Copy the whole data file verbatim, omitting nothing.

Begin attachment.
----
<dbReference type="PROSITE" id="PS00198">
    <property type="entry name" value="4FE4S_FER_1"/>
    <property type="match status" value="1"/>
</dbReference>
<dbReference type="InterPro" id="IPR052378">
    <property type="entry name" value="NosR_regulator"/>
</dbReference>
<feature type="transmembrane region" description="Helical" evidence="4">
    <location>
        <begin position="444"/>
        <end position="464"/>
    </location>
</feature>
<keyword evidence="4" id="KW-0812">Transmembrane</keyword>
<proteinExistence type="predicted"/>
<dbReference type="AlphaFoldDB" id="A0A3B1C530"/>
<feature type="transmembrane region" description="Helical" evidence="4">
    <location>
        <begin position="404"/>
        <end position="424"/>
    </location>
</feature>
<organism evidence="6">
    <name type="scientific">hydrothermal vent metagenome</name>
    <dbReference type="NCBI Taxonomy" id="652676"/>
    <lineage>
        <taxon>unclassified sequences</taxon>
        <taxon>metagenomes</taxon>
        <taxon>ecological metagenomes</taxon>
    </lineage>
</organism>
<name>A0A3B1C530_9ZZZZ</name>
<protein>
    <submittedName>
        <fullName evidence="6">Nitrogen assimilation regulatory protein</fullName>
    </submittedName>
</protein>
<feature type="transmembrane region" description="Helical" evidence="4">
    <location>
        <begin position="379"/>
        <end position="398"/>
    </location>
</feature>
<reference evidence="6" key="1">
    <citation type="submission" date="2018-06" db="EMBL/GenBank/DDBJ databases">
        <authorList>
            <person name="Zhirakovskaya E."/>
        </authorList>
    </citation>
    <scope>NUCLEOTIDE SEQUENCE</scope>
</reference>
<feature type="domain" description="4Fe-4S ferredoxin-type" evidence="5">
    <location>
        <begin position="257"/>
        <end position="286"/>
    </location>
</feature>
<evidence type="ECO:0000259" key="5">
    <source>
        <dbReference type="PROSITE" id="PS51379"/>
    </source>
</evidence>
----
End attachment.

<dbReference type="PROSITE" id="PS00198">
    <property type="entry name" value="4FE4S_FER_1"/>
    <property type="match status" value="1"/>
</dbReference>
<dbReference type="InterPro" id="IPR052378">
    <property type="entry name" value="NosR_regulator"/>
</dbReference>
<feature type="transmembrane region" description="Helical" evidence="4">
    <location>
        <begin position="444"/>
        <end position="464"/>
    </location>
</feature>
<keyword evidence="4" id="KW-0812">Transmembrane</keyword>
<proteinExistence type="predicted"/>
<dbReference type="AlphaFoldDB" id="A0A3B1C530"/>
<feature type="transmembrane region" description="Helical" evidence="4">
    <location>
        <begin position="404"/>
        <end position="424"/>
    </location>
</feature>
<organism evidence="6">
    <name type="scientific">hydrothermal vent metagenome</name>
    <dbReference type="NCBI Taxonomy" id="652676"/>
    <lineage>
        <taxon>unclassified sequences</taxon>
        <taxon>metagenomes</taxon>
        <taxon>ecological metagenomes</taxon>
    </lineage>
</organism>
<name>A0A3B1C530_9ZZZZ</name>
<protein>
    <submittedName>
        <fullName evidence="6">Nitrogen assimilation regulatory protein</fullName>
    </submittedName>
</protein>
<feature type="transmembrane region" description="Helical" evidence="4">
    <location>
        <begin position="379"/>
        <end position="398"/>
    </location>
</feature>
<reference evidence="6" key="1">
    <citation type="submission" date="2018-06" db="EMBL/GenBank/DDBJ databases">
        <authorList>
            <person name="Zhirakovskaya E."/>
        </authorList>
    </citation>
    <scope>NUCLEOTIDE SEQUENCE</scope>
</reference>
<feature type="domain" description="4Fe-4S ferredoxin-type" evidence="5">
    <location>
        <begin position="257"/>
        <end position="286"/>
    </location>
</feature>
<evidence type="ECO:0000259" key="5">
    <source>
        <dbReference type="PROSITE" id="PS51379"/>
    </source>
</evidence>